Security is very paramount and non-negotiable. It has no borders, which means attackers can be within the confines of their homes and perpetuating their malicious intent. Security is one of the most important aspects of any architecture. Ensuring that your business data and customer data are secure is critical. A public data breach can ruin a company’s reputation as well as cause significant personal and financial harm.

Nowadays, security professionals take a zero trust approach which implies that you should never assume trust but instead continually validate it. In the past, the focus has always been on the perimeter where anything outside the organization is treated with hostility and not trusted while inside the organization’s firewall, they were assumed to be trusted. This model has forced security researchers, engineers, and architects to rethink the approach applied to security where we use a layered strategy to protect our resources called defense in depth.

Defense in depth is a layered security approach in which a series of defensive mechanisms are layered to protect valuable data and information. If one mechanism fails, another steps up immediately to thwart an attack. The multiple layers increase the overall security score of the environment and reduce the probability of a security breach by a huge margin.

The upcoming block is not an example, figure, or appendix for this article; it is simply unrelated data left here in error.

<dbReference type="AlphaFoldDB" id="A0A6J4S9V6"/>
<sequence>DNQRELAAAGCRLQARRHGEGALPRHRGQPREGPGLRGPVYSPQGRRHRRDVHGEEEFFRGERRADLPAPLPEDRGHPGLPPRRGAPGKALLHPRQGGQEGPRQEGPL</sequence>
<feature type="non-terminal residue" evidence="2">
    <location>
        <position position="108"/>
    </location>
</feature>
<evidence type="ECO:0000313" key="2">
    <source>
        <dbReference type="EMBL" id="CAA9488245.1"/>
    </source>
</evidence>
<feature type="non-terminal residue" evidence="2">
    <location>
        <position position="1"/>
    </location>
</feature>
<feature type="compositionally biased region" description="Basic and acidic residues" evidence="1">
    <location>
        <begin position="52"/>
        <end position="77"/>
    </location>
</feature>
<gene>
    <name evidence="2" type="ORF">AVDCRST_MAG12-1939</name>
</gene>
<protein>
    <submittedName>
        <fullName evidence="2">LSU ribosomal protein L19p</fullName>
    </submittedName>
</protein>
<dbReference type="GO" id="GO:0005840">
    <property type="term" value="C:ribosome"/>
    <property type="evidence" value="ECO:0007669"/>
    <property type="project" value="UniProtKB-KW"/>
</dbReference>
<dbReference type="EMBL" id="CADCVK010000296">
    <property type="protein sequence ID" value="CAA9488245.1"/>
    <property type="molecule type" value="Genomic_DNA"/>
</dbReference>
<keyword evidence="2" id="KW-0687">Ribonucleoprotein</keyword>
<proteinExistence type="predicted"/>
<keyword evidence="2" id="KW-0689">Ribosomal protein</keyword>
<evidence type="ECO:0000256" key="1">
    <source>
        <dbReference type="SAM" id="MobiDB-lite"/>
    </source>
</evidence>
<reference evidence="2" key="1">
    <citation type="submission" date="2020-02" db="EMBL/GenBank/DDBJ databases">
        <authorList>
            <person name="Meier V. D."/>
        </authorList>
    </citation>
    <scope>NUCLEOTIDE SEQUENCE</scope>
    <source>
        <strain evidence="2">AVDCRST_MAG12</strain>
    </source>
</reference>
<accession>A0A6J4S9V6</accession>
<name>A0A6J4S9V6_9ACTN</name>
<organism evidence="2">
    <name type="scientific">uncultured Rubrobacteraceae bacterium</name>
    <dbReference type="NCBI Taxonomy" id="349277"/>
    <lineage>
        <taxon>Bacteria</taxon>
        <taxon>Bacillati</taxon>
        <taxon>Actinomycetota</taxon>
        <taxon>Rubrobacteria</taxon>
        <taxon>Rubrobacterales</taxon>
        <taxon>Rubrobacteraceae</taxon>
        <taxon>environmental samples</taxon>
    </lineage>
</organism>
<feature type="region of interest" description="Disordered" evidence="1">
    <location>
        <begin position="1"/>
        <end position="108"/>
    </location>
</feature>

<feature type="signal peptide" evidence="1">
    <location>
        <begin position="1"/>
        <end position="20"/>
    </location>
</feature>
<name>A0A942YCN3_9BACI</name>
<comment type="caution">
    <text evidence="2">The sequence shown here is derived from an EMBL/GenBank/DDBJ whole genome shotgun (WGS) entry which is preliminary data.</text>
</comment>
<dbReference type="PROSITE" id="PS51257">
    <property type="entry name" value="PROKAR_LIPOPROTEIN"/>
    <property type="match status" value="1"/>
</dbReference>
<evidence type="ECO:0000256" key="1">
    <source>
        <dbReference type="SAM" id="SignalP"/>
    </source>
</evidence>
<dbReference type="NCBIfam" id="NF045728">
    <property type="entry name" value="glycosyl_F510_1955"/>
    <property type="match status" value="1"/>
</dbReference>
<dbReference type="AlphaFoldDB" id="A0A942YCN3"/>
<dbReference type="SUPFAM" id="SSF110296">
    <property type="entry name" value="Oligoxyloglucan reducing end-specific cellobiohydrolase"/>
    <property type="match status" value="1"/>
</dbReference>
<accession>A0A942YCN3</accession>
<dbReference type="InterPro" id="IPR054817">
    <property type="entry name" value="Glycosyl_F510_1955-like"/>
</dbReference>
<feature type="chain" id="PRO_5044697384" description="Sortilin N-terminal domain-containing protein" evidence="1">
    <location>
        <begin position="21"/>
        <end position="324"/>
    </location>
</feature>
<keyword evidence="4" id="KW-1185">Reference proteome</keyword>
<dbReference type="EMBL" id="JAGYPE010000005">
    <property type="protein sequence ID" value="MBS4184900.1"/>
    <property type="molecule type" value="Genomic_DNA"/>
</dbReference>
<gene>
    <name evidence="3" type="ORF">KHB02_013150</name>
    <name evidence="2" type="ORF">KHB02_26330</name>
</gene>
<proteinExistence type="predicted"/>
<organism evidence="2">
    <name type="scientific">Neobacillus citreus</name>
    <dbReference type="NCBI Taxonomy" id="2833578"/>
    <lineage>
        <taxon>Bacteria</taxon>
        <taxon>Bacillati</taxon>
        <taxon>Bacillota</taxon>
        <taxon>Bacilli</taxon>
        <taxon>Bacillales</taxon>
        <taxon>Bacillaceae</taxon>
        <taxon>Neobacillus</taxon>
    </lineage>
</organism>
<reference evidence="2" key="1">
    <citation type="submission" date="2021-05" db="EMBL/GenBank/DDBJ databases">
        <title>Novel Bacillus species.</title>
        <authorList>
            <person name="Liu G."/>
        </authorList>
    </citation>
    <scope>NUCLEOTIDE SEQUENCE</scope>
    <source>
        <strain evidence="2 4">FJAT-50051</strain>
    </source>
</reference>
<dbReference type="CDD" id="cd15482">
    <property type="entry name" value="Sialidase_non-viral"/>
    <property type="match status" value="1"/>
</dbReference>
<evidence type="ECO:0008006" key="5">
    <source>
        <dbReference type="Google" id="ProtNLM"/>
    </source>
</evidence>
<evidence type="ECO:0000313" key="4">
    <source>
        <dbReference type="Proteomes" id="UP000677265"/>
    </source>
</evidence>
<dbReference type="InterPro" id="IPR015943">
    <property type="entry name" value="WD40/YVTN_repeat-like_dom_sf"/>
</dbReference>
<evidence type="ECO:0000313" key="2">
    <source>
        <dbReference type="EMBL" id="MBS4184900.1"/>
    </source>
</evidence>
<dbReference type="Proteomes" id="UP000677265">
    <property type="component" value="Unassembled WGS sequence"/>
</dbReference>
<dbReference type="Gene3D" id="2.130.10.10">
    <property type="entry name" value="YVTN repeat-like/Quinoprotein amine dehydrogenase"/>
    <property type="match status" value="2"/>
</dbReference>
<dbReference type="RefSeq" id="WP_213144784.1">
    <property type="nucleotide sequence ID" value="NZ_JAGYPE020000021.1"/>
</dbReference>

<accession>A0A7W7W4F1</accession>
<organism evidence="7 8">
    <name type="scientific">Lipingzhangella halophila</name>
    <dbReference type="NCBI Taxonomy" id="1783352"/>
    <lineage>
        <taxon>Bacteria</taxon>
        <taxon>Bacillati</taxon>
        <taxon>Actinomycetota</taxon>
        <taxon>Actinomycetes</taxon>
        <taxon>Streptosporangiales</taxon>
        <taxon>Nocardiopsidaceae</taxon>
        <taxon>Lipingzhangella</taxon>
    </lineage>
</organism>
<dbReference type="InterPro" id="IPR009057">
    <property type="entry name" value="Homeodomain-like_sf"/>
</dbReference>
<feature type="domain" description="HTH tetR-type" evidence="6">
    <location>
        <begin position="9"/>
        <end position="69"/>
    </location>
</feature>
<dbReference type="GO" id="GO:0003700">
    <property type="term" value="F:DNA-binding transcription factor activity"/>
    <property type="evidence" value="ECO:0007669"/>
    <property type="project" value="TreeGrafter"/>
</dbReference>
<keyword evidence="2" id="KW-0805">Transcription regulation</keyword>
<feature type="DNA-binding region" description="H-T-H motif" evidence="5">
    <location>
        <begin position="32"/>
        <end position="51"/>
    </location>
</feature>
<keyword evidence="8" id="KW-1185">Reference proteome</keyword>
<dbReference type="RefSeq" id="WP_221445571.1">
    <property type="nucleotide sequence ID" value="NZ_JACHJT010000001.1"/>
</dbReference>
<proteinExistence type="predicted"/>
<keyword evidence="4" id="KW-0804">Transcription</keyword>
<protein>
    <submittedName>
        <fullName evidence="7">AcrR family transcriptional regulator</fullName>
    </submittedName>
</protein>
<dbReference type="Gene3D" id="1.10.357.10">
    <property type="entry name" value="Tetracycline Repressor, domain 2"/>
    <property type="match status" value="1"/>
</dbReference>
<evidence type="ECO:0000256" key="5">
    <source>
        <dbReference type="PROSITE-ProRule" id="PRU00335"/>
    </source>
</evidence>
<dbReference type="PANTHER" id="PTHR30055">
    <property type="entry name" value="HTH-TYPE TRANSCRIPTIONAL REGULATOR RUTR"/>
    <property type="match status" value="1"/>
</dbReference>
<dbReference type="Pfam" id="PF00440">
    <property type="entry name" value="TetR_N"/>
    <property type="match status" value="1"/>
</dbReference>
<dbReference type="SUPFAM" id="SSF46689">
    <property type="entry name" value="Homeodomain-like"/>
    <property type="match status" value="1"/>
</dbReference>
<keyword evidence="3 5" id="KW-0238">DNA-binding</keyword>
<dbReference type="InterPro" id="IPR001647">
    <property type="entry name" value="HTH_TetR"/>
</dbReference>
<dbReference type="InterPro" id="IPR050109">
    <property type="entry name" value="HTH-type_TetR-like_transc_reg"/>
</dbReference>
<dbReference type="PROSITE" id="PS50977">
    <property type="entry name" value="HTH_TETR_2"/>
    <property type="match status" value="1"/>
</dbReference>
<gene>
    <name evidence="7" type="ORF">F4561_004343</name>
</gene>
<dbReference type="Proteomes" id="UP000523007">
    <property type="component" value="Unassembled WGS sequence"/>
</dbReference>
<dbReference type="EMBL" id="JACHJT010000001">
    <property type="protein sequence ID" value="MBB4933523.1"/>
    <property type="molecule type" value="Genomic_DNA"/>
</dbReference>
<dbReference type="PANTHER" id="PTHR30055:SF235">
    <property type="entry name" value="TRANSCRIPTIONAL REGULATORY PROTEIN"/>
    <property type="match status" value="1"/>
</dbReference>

Layered security is effective for both physical and logical securities as this provides strength and depth to reduce the effects of a threat. Your goal is to create redundancies (backups) in case security measures fail, are bypassed, or defeated. Below is a snapshot of the security layers that need to be protected.

Who is Responsible for your Security?

People always assume their application or data is secure because it is hosted in the cloud. According to a recent McAfee report, 69% of security professionals trust their cloud providers to keep their data secure, and 12% believe cloud service providers are solely responsible for securing their data. The truth of the matter is that cloud security is a shared responsibility. Security in the cloud is a concern shared by both the cloud providers and the customer. Your level of responsibility will be based on the cloud model (IaaS, PaaS, or SaaS) you adopted.

To educate cloud customers on what’s required of them, Cloud Providers like Microsoft Azure have created the cloud shared responsibility model (SRM) as you can see below.

Source – Microsoft

The threat landscape is huge and keeps evolving at a massive scale as the attackers are getting smarter and continuously devising new ways to comprise the organization’s data. It is our responsibility as security professionals to ensure we are a step ahead of these security threats by putting in place all necessary controls to protect each layer. Check back for the next article of this series where I will be talking about the approach that can be used to protect each layer.

Written by: Hakeem Abdulsalam




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